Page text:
1616 1st. S. W., Huron, South Dakota 57350.
In reply to Mr. Lowell Carson's excellent article in the Sept.-Oct.-l 970 issue of G. E. M. on the three wheel John Deere Dain tractor.
It saddens me to say I do not know the whereabouts of any surviving Dain tractors in the Huron, S. D. area where Mr. Carson's story ends, but perhaps can add a little to an already very interesting story.
Mr. F. R. Brumwell was the John Deere dealer in Huron during the time mentioned in Lowell Carson's story. He also operated a lumber yard, grain elevator and mill. He also had a large farm north of Huron on the James River known as the Brumwell ranch.
The John Deere company would often ship new implements to Mr. Brumwell for trial and experimentation on his farm.
In the late 40's I worked for Mr. Brumwell's son R. F. Brumwell who I will refer to as Roy throughout the rest of the story, as he and i were good friends for many years. Roy passed away about two years ago.
During the time I worked for him, I met the elder Mr. Brumwell several times who was getting along in years then. F. R. as he was known around the Huron area passed away in the early 50's.
Roy was running things for his father at the time I worked for him. The John Deere dealership had been discontinued in the late 20's or early 30's. A. disastrous fire in the 30's destroyed the lumber yard and mill along with all records of the implement business.
While working for Roy, he told of two John Deere Dain tractors they kept for use on the ranch, and always referred to them as the three wheel John Deeres. He related many stories of these tractors, some good and some bad. One that stands out in my memory is the following.
A few miles to the North and West of the Brumwell ranch along the same James River lay the land belonging to the Hutterite colony, known as the Huron Colony. It was customary at harvest time for the colony boys to hook several grain wagons together behind one large tractor and haul their grain to town. What they had for a tractor I do not recall. Anyway the Brumwells were hauling their grain the same way. Early one morning Roy and his hired man left the ranch pulling a train of loaded grain wagons with one of the three-wheeled John Deeres. As they were approaching highway 37, (this was before blacktop roads of course) the colony boys could be seen coming with their outfit from the North. As they had a somewhat larger and faster tractor, Roy and his man would have to follow them into town some seven miles, and wait for them to unload at the elevator. Unless the three-wheeler could beat them to the corner.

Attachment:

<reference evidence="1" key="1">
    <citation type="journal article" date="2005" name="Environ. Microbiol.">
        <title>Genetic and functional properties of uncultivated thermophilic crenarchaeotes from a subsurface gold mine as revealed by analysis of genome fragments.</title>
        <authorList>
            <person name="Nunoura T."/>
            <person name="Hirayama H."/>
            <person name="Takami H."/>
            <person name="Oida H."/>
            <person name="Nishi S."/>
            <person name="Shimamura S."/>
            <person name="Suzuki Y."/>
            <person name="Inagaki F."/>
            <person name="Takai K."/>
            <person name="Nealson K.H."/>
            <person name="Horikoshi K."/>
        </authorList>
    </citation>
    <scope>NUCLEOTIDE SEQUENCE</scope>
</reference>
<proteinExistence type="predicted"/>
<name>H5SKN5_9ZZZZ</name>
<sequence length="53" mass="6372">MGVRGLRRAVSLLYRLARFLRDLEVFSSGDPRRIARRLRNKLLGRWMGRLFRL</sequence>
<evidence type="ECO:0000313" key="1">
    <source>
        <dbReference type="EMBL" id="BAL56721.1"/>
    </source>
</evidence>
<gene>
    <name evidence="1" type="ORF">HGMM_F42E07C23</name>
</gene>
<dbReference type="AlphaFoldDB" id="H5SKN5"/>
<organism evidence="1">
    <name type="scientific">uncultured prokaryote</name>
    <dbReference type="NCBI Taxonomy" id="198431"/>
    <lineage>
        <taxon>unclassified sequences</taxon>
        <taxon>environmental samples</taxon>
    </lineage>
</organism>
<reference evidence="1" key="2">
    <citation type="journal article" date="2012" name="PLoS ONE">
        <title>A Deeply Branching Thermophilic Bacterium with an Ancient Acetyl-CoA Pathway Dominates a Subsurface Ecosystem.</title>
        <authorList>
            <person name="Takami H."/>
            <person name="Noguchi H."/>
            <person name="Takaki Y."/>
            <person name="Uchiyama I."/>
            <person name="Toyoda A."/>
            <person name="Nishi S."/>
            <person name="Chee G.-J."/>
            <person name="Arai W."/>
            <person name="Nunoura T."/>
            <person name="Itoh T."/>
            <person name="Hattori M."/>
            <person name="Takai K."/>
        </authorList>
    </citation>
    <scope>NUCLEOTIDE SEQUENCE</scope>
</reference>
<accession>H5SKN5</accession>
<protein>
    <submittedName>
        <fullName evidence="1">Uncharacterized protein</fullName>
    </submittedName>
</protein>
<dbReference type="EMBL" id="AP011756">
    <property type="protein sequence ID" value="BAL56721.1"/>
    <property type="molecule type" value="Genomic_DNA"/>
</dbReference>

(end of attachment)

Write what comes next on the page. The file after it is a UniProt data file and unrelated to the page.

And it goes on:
4 wheeled Happy Farmer, circa 1919, built in LaCrosse, Wisconsin and is owned by John M. Fenninger, R. D. 3, Pine Grove, Pennsylvania 17963. The two pretty passengers are his daughters. John would be happy for any information on this engine.
Picture by Dave Egan, R. D. 5, Mechanicsburg, Pennsylvania 17055.
Being somewhat sporting Roy couldn't see being tail end Charlie that particular morning. So while his man steered the tractor, Roy jumped off and found a piece of wire along the fence which he hooked to the carburetor throttle rod. As he swung on board again the wire was pulled back overriding the governor and the old John Deere roared like never before. Needless to say the colony boys had to wait to unload that day.
During W. W. II the two Dains were cut up and went to war. One of the one hundred Dains shipped to this area was sold in the country northwest of Wolsey, S. D. My Father, Julius Johannsen, helped shell corn there one day when the Dain was used to run the sheller. Dad remembers the large diameter belt pulley on the tractor and wondered if it wasn't a little large for that size tractor.
Perhaps this accounts for three of the one hundred Dains, so what happened to the other ninety-seven tractors is as much a mystery to me as it is to Mr. Carson.